Sometimes the worst thing we can do is not doing anything, but acting as a consequence of an impulsive decision.
“Reason is an excellent tool when used correctly. When misused, it becomes highly destructive. To be more precise, it’s not even that you often use your mind incorrectly – more often than not, you don’t use it at all. Instead, he uses you. That’s the problem. You believe that your mind is you, when in fact it is not. Your mind is just an instrument that has taken control of its master. ”-
We have one bad habit – if we want something, we want to get it instantly and immediately. We would rather change our minds than be patient. We give up what we have planned much more often than we patiently and persistently work to achieve it. That is why it is worth reading this Buddhist parable, which teaches the importance of patience in achieving peace of mind.
As a rule, we do not really like to postpone “for later” the satisfaction of desires and the need to wait for something in general. Moreover, when we realize that we still have to wait for what we want, the brain literally boils, bombarding us with an endless stream of anxiety and expectations. He mainly does this in order to while away the time we spend waiting.
That is why we live our lives at a frantic pace, constantly being distracted either by external or internal stimuli. We wander in zigzags, and we have no direction other than the one that leads to our momentary pleasure.
Added to all this is the murmur of an inner voice because our worries and concerns are somehow present in everything we do. Sometimes it even seems that we are addicted to anxiety, like some kind of drug. We love to think about the unfulfilled, to hypothesize, and also to wander through the labyrinths and vicious circles of our beliefs.
But more often than not we ignore what is perhaps most important … How, in fact, can we get out of this trap, into which we have driven ourselves? Perhaps the parable that you find below will be able to give you the answer.
Once the Buddha and his disciples decided to go on a journey, during which their path ran through many different cities. One day they saw a beautiful blue lake in the distance. They decided to stay with him to rest because they were very thirsty. When the travelers reached their destination and settled comfortably under the shade of the trees, the Buddha said to his youngest and most impatient disciple, “I am thirsty. Could you bring me some water from the lake? “
The disciple went to the lake, but when he approached him, he saw that a cart pulled by oxen was wading across it. With each step they took, the clear lake water became more and more turbid and opaque. Seeing this, the student thought, “No, I cannot bring such dirty water to the teacher.” He went back and said to Buddha: “The water in the lake is very muddy – I don’t think we should drink it.”
A little time passed, and the Buddha once again asked his disciple to go to the lake and bring water. The disciple obediently obeyed, but the water in the lake remained muddy. When he returned, he said to Buddha: “We cannot drink this water. If we do not want to die of thirst, we need to go to the nearest town and ask for water there. “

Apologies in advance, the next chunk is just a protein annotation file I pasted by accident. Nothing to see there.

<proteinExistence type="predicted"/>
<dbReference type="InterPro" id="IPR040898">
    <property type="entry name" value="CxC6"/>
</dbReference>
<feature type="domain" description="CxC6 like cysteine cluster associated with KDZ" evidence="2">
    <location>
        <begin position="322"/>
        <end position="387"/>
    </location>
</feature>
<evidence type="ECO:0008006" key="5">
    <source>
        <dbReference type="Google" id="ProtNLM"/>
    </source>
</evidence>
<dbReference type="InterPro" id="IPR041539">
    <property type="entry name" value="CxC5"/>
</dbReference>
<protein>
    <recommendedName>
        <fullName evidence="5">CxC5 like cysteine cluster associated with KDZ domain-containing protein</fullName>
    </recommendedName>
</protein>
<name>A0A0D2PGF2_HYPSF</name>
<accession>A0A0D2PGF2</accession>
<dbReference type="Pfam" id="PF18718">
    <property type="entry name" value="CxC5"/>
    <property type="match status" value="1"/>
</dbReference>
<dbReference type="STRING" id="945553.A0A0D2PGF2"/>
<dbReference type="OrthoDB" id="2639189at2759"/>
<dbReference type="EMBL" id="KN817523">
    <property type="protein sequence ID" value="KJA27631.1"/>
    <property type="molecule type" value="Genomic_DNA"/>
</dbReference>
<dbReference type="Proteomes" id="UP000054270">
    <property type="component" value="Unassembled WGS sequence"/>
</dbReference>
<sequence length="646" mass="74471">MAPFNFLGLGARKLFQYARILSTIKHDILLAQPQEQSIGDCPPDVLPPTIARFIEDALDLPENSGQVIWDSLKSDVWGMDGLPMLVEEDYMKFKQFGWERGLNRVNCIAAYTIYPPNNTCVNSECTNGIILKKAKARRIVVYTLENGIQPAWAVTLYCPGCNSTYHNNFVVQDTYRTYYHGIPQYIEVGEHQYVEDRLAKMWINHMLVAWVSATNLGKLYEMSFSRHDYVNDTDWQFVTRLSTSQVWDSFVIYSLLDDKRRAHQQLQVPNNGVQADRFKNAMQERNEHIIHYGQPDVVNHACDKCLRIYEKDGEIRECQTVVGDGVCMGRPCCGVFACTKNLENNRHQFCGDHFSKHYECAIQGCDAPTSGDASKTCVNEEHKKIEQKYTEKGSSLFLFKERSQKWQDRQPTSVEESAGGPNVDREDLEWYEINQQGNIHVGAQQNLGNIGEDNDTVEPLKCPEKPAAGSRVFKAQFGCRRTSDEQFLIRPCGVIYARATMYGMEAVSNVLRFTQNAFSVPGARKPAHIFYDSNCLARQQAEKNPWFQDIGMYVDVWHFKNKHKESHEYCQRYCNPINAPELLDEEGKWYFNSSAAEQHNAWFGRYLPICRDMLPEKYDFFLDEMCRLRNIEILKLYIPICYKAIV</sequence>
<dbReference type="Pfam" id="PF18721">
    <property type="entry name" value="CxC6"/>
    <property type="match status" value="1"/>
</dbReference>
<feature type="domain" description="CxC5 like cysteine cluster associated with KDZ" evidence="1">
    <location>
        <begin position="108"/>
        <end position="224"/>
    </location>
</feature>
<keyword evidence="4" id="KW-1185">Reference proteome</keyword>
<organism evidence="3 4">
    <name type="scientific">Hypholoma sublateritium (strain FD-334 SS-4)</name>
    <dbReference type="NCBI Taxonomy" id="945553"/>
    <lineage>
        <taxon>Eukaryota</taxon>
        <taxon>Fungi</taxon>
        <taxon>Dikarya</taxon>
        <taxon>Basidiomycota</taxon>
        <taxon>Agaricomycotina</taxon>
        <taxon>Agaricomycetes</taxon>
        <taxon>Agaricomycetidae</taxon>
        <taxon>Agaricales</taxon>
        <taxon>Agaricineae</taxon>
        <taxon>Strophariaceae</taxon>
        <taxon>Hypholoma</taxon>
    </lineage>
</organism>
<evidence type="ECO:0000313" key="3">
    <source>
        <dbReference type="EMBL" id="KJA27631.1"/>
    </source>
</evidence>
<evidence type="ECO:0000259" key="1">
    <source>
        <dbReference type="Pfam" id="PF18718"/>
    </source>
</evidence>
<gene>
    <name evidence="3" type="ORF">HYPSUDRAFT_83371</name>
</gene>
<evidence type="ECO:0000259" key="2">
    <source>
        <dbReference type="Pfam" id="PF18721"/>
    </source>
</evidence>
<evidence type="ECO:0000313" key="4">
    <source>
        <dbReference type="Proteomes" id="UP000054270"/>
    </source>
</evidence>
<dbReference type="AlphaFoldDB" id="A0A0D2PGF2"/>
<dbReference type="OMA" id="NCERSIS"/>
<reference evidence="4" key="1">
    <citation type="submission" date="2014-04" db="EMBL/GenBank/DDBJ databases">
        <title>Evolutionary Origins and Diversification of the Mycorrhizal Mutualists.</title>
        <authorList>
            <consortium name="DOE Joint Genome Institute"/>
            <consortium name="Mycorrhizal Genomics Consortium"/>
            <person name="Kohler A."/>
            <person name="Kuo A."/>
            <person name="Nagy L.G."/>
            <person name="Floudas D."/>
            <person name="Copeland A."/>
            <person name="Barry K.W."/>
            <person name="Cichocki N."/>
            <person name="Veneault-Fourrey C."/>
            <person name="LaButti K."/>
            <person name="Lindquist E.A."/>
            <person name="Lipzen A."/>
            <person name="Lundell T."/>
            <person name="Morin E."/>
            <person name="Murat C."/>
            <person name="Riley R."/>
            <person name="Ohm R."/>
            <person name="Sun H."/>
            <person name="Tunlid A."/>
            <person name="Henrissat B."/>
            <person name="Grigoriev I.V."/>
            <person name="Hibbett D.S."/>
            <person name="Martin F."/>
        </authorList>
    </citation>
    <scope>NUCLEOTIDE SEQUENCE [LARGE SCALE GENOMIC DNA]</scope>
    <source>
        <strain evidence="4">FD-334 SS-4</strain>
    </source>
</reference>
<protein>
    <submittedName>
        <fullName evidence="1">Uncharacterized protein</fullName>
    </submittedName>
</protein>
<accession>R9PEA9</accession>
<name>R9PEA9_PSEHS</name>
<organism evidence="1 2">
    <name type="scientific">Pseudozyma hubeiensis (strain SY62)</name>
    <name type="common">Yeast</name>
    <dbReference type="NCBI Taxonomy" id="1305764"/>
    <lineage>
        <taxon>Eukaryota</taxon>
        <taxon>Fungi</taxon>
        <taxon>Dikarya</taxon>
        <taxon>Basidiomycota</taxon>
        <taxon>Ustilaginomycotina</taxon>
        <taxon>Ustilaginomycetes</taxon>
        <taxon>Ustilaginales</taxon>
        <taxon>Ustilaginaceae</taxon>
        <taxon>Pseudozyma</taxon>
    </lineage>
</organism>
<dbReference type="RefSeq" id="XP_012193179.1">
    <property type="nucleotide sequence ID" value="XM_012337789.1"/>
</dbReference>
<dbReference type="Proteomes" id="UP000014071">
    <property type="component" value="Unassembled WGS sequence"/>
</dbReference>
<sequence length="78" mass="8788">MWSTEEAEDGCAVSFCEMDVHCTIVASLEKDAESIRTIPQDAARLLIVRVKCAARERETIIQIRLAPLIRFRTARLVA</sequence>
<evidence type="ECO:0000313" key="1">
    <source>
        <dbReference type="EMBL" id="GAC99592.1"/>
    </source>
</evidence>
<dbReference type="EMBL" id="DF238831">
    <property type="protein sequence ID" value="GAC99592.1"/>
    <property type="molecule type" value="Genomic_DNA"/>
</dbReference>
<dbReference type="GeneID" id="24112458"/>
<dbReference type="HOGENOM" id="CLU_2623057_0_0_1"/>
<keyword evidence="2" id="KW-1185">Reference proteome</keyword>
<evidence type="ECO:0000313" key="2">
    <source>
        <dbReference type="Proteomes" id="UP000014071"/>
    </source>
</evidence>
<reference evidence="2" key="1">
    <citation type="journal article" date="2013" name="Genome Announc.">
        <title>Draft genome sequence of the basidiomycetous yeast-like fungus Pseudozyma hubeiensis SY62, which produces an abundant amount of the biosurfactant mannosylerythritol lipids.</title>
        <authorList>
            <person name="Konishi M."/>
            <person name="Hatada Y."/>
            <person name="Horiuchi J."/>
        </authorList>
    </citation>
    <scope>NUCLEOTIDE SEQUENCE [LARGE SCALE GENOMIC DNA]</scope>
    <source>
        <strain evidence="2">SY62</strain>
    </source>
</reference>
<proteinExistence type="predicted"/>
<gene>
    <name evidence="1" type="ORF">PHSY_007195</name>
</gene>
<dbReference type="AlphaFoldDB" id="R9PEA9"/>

The Buddha did not answer the disciple, but he did not budge either. He just sat in the shade of trees and smiled mysteriously. And when a little more time passed, he once again asked the disciple to go to the lake and bring water. The disciple did not want to argue with the great teacher, and for the third time, he went to the lake. But inside he was literally seething with indignation. He did not understand why Buddha was driving him back and forth – does he really not understand that the water is muddy and cannot be drunk?
But when he approached the lake, he was surprised to see that the water in the lake was as clear as glass. He collected some water in a vessel and brought it to the Buddha. He looked at the water and asked the student: “Do you know what you did to clean it?” The student did not understand the question and blinked in confusion. He did not try to purify the water in any way – it was more than obvious to him.
The Buddha explained, “You just waited without touching the water. Over time, the mud raised from the bottom settled again, and the water cleared up. Your mind is like this water! When it is cloudy, it just needs to be left alone. Give him some time. Don’t be impatient – on the contrary, be very patient. And over time, he himself will restore balance. You don’t need to make an extra effort to calm him down. Anything that worries him will go away on its own if you don’t try to keep him. “
The art of patience to calm the mind
Waiting patiently to let things take their course is the best sedative for your agitated mind. Buddhists even have a separate name for the state of mind, when it jumps excitedly from one thought to another until its master is completely confused and tired. They call this state “the mind of the monkey.”
If you are driven forward by impatience, anger, stress, or irritation, do not follow these feelings, otherwise, you may make hasty decisions that you will regret later. Instead, stop for a moment and take a deep breath. Emotionally detach yourself from what is happening in the outside world and look into your soul. Only then will you be able to achieve true peace of mind – the same that the student found in the finale of the Buddhist parable that you just read.
Sometimes you don’t need to rush to be successful. In other words, you must stop muddying the waters of your mind and wait as long as it takes. Why? Because when you calm your mind and finally find peace of mind, you will realize that your emotions are in harmony with your thoughts, and thanks to this, you begin to look at life in a completely new way.